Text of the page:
\end{element}
 
 \begin{element}{example text}\no\yes\yes
-  The color/font is used when text is typeset inside an |example|
-  block.
+  The color/font is used when text is typeset inside an |example| block.
 \end{element}
 
 \begin{element}{titlelike}\no\yes\yes
-  This color/font is a more specialized form of the |structure|
-  color/font. It is the base for all elements that are ``like
-  titles.'' This includes the frame title and subtitle as well as the
-  document title and subtitle.
+  This color/font is a more specialized form of the |structure| color/font. It is the base for all elements that are ``like titles.'' This includes the frame title and subtitle as well as the document title and subtitle.
 \end{element}
 
 \begin{element}{separation line}\no\yes\no
-  The foreground of this color is used for separating lines. If the
-  foreground is empty, no separation line is drawn.
+  The foreground of this color is used for separating lines. If the foreground is empty, no separation line is drawn.
 \end{element}
 
 \begin{element}{upper separation line head}\no\yes\no
 \end{element}
 
 
-
-
 \subsection{Transparency Effects}
 \label{section-transparent}
 
-By default, \emph{covered} items are not shown during a
-presentation. Thus if you write |\uncover<2>{Text.}|, the text
-is not shown on any but the second slide. On the other slides, the text
-is not simply printed using the background color -- it is not shown at
-all. This effect is most useful if your background does not have a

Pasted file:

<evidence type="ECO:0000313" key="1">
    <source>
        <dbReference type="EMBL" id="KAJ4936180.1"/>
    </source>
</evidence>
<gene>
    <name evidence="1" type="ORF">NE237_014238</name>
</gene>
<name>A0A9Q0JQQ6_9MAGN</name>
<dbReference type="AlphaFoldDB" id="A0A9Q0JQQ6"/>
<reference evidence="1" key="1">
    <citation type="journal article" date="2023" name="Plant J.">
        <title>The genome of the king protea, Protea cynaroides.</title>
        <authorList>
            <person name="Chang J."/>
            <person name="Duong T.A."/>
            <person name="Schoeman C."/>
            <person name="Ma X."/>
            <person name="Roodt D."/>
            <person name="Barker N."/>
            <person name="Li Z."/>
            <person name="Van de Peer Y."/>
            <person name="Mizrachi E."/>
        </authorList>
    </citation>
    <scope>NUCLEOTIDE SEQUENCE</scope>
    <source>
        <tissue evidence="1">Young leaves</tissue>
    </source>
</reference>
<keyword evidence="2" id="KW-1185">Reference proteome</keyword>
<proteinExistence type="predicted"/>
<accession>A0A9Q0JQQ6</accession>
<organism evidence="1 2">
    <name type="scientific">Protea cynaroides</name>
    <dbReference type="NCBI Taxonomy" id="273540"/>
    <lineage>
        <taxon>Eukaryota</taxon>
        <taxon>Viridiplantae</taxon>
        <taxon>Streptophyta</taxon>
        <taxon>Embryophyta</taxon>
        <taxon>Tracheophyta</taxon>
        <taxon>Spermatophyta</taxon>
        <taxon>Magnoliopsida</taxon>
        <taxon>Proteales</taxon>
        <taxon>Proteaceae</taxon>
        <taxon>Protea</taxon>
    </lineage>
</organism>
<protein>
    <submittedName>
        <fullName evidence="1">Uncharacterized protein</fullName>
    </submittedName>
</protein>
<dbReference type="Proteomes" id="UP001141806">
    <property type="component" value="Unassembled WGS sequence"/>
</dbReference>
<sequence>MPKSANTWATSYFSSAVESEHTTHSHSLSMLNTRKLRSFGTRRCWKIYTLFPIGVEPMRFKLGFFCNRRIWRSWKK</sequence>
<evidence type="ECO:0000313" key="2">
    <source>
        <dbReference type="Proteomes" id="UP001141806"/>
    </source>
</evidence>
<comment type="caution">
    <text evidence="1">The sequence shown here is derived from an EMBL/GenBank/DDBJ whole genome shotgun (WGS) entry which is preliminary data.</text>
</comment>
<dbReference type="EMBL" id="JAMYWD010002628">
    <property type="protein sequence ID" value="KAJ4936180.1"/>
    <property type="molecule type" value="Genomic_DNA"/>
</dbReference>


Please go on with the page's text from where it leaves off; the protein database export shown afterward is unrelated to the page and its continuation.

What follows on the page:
-uniform color.
+By default, \emph{covered} items are not shown during a presentation. Thus if you write |\uncover<2>{Text.}|, the text is not shown on any but the second slide. On the other slides, the text is not simply printed using the background color -- it is not shown at all. This effect is most useful if your background does not have a uniform color.
 
-Sometimes however, you might prefer that covered items are not
-completely covered. Rather, you would like them to be shown already in
-a very dim or shaded way. This allows your audience to get a feeling
-for what is yet to come, without getting distracted by it. Also, you
-might wish text that is covered ``once more'' still to be visible to
-some degree.
+Sometimes however, you might prefer that covered items are not completely covered. Rather, you would like them to be shown already in a very dim or shaded way. This allows your audience to get a feeling for what is yet to come, without getting distracted by it. Also, you might wish text that is covered ``once more'' still to be visible to some degree.
 
-Ideally, there would be an option to make covered text
-``transparent.'' This would mean that when covered text is shown, it
-would instead be mixed with the background behind it. Unfortunately,
-|pgf| does not support real transparency yet. Instead, transparency is
-created by mixing the color of the object you want to show with the
-current background color (the color |bg|, which has hopefully been
-setup such that it is the average color of the background on which the
-object should be placed). To install this effect, you can use:
+Ideally, there would be an option to make covered text ``transparent.'' This would mean that when covered text is shown, it would instead be mixed with the background behind it. Unfortunately, |pgf| does not support real transparency yet. Instead, transparency is created by mixing the color of the object you want to show with the current background color (the color |bg|, which has hopefully been setup such that it is the average color of the background on which the object should be placed). To install this effect, you can use:
 \begin{verbatim}
 \setbeamercovered{transparent}
 \end{verbatim}
-This command allows you to specify in a quite general way how a
-covered item should be rendered. You can even specify different ways
-of rendering the item depending on how long it will take before this
-item is shown or for how long it has already been covered once